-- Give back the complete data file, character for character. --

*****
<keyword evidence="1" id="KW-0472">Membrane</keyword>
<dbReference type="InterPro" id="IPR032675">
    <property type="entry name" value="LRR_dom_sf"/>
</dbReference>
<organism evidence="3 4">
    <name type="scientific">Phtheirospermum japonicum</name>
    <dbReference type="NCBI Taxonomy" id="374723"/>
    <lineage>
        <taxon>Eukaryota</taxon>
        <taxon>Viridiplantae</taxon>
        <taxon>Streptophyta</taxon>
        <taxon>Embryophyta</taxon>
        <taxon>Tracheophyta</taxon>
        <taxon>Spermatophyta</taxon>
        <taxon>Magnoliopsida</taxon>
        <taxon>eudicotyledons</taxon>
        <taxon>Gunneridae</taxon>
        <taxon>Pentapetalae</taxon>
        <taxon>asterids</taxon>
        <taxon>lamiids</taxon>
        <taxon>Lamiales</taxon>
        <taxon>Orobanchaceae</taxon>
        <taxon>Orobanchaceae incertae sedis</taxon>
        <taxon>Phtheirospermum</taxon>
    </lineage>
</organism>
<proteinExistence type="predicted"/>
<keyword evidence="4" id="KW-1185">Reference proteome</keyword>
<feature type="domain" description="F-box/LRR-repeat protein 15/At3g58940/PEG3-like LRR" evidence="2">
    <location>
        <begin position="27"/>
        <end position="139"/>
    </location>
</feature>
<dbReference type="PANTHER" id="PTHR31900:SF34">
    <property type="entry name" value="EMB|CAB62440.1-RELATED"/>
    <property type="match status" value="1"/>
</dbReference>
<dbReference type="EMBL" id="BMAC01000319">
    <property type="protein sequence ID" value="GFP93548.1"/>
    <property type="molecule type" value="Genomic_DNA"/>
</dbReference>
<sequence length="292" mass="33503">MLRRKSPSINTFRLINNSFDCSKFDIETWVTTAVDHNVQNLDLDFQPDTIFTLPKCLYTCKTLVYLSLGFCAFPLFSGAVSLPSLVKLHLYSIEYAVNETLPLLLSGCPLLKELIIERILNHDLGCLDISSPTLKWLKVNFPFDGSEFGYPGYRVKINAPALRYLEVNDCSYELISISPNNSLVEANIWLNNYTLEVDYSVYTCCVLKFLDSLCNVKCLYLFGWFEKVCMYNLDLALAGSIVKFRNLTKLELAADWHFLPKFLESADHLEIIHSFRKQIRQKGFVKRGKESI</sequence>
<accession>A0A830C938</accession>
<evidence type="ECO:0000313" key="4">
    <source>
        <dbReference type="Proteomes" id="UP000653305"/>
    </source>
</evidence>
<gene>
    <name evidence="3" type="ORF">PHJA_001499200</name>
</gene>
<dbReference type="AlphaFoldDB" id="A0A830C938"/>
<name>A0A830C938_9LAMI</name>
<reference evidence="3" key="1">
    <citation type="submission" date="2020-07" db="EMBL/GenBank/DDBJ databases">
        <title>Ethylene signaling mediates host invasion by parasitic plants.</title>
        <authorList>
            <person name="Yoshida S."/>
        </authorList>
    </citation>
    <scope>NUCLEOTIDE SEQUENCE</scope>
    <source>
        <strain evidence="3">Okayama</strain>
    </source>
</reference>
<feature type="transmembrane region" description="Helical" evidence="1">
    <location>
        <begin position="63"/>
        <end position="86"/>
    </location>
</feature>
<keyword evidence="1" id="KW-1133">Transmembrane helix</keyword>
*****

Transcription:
<keyword evidence="1" id="KW-0472">Membrane</keyword>
<dbReference type="InterPro" id="IPR032675">
    <property type="entry name" value="LRR_dom_sf"/>
</dbReference>
<organism evidence="3 4">
    <name type="scientific">Phtheirospermum japonicum</name>
    <dbReference type="NCBI Taxonomy" id="374723"/>
    <lineage>
        <taxon>Eukaryota</taxon>
        <taxon>Viridiplantae</taxon>
        <taxon>Streptophyta</taxon>
        <taxon>Embryophyta</taxon>
        <taxon>Tracheophyta</taxon>
        <taxon>Spermatophyta</taxon>
        <taxon>Magnoliopsida</taxon>
        <taxon>eudicotyledons</taxon>
        <taxon>Gunneridae</taxon>
        <taxon>Pentapetalae</taxon>
        <taxon>asterids</taxon>
        <taxon>lamiids</taxon>
        <taxon>Lamiales</taxon>
        <taxon>Orobanchaceae</taxon>
        <taxon>Orobanchaceae incertae sedis</taxon>
        <taxon>Phtheirospermum</taxon>
    </lineage>
</organism>
<proteinExistence type="predicted"/>
<keyword evidence="4" id="KW-1185">Reference proteome</keyword>
<feature type="domain" description="F-box/LRR-repeat protein 15/At3g58940/PEG3-like LRR" evidence="2">
    <location>
        <begin position="27"/>
        <end position="139"/>
    </location>
</feature>
<dbReference type="PANTHER" id="PTHR31900:SF34">
    <property type="entry name" value="EMB|CAB62440.1-RELATED"/>
    <property type="match status" value="1"/>
</dbReference>
<dbReference type="EMBL" id="BMAC01000319">
    <property type="protein sequence ID" value="GFP93548.1"/>
    <property type="molecule type" value="Genomic_DNA"/>
</dbReference>
<sequence length="292" mass="33503">MLRRKSPSINTFRLINNSFDCSKFDIETWVTTAVDHNVQNLDLDFQPDTIFTLPKCLYTCKTLVYLSLGFCAFPLFSGAVSLPSLVKLHLYSIEYAVNETLPLLLSGCPLLKELIIERILNHDLGCLDISSPTLKWLKVNFPFDGSEFGYPGYRVKINAPALRYLEVNDCSYELISISPNNSLVEANIWLNNYTLEVDYSVYTCCVLKFLDSLCNVKCLYLFGWFEKVCMYNLDLALAGSIVKFRNLTKLELAADWHFLPKFLESADHLEIIHSFRKQIRQKGFVKRGKESI</sequence>
<accession>A0A830C938</accession>
<evidence type="ECO:0000313" key="4">
    <source>
        <dbReference type="Proteomes" id="UP000653305"/>
    </source>
</evidence>
<gene>
    <name evidence="3" type="ORF">PHJA_001499200</name>
</gene>
<dbReference type="AlphaFoldDB" id="A0A830C938"/>
<name>A0A830C938_9LAMI</name>
<reference evidence="3" key="1">
    <citation type="submission" date="2020-07" db="EMBL/GenBank/DDBJ databases">
        <title>Ethylene signaling mediates host invasion by parasitic plants.</title>
        <authorList>
            <person name="Yoshida S."/>
        </authorList>
    </citation>
    <scope>NUCLEOTIDE SEQUENCE</scope>
    <source>
        <strain evidence="3">Okayama</strain>
    </source>
</reference>
<feature type="transmembrane region" description="Helical" evidence="1">
    <location>
        <begin position="63"/>
        <end position="86"/>
    </location>
</feature>
<keyword evidence="1" id="KW-1133">Transmembrane helix</keyword>